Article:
Long before Supreme Court Justice John Paul Stevens’s April 9 announcement that he will retire this June, legal observers had already picked a front-runner for the seat Stevens has occupied for 34 years: former Harvard Law School dean and current US Solicitor General Elena Kagan.
Kagan is seen as the politically wise choice for Democrats. Some legal and political observers say the moderate credentials that earned her quick congressional approval in 2009 for solicitor general — the government’s head lawyer and spokesperson before the Supreme Court — would translate into a relatively smooth Supreme Court confirmation. Having already approved her as SG, it would be difficult for congressional Republicans to oppose Kagan’s nomination and paint her as “outside the mainstream.”
But this focus on short-term political calculation obscures the most significant consideration. On matters of executive authority — where the judicial branch has been a vital bulwark against post-9/11 “war on terror” civil-liberties violations — Kagan’s record indicates an ideological departure from Justice Stevens, who authored watershed detainee-rights opinions and organized the five-justice majorities that struck down other Bush administration power grabs.
To be sure, attempting to assess a judicial philosophy, much less a justice’s evolution once on the bench, is difficult (see David Souter). And Kagan’s tight-lipped nature regarding her personal legal philosophy, coupled with a scant paper trail, doesn’t help. But if her record — the few clues she provided as an academic, and in her tenure thus far as SG — is any indication, she’s more likely to side with the conservative bloc on matters of executive power and war-time presidential authority.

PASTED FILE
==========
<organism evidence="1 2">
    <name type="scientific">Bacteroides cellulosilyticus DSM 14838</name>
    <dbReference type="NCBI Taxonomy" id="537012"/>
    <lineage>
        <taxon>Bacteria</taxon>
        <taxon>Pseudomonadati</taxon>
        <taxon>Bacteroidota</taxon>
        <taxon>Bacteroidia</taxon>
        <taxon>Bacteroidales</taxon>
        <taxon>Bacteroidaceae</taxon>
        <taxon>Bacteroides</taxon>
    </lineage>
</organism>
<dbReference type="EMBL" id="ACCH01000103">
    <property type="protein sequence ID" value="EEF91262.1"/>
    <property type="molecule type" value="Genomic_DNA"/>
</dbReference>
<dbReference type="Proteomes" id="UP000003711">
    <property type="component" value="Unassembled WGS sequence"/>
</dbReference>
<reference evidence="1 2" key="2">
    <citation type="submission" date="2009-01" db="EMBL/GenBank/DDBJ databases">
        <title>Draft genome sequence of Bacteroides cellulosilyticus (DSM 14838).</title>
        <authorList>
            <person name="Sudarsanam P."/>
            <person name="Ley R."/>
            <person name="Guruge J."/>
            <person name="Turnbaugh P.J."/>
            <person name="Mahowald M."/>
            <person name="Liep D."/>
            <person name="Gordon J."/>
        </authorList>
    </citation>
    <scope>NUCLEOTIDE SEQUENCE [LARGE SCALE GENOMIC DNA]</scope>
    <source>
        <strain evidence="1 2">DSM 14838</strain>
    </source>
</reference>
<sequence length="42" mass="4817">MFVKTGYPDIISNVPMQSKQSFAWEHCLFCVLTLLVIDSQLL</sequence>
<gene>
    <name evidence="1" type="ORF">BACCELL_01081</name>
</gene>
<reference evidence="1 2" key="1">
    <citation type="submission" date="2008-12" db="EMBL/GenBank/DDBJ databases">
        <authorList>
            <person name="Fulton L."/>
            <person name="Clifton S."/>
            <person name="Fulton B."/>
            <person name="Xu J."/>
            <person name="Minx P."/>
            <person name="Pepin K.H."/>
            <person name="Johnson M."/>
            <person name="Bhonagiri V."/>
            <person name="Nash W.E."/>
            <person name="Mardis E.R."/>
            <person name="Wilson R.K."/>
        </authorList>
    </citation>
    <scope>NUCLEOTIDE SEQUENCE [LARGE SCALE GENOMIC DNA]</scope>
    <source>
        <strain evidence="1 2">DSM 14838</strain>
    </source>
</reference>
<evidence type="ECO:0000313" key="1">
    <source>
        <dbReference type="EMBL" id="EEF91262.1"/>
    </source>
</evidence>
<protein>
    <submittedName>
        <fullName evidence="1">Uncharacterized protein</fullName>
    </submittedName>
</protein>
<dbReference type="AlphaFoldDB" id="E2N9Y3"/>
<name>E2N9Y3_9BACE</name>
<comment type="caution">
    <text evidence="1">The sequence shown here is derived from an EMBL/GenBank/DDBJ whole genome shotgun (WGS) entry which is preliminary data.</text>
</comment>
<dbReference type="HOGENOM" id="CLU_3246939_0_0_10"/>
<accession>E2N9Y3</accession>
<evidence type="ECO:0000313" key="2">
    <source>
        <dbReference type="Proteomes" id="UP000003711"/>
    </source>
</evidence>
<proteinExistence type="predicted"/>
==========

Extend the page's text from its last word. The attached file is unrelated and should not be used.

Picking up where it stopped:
This is perhaps the signal legal issue of our day: the question of whether the nation can and will protect itself while preserving the separation of powers and fundamental individual liberties that have served the nation so well for so long.
Grandstand though they may, Republicans aren’t likely to block a Kagan appointment, so the question must now be asked: can Kagan be counted on to preserve and protect the nation’s legal institutions that have come under siege in the unremitting “war on terror”?
RED HERRINGS VS. REAL ISSUES
Conservative critics will drum up Kagan’s pro-choice and pro-gay-rights positions. But don’t read much into these red herrings; here, Kagan’s views mirror those of Justice Stevens, and will likely have little impact on the high court’s balance. Issues of presidential power and war-time authority will, however, persist as long as the war on terror continues. And if Kagan, 49, shares Stevens’s longevity, she could be on the bench until 2050.
Perhaps Kagan — credited with bringing conservative professors to Harvard Law, and thereby supplying some much-needed intellectual diversity to the sometimes-fractious faculty — could become a high-court coalition builder much in the mold of Stevens. But where Stevens used this ability to sway on-the-fence colleagues to oppose extreme proclamations of executive authority — such as in major habeas corpus and detainee-rights cases — we’re left wondering in what direction Kagan’s coalitions would shift a divided high court.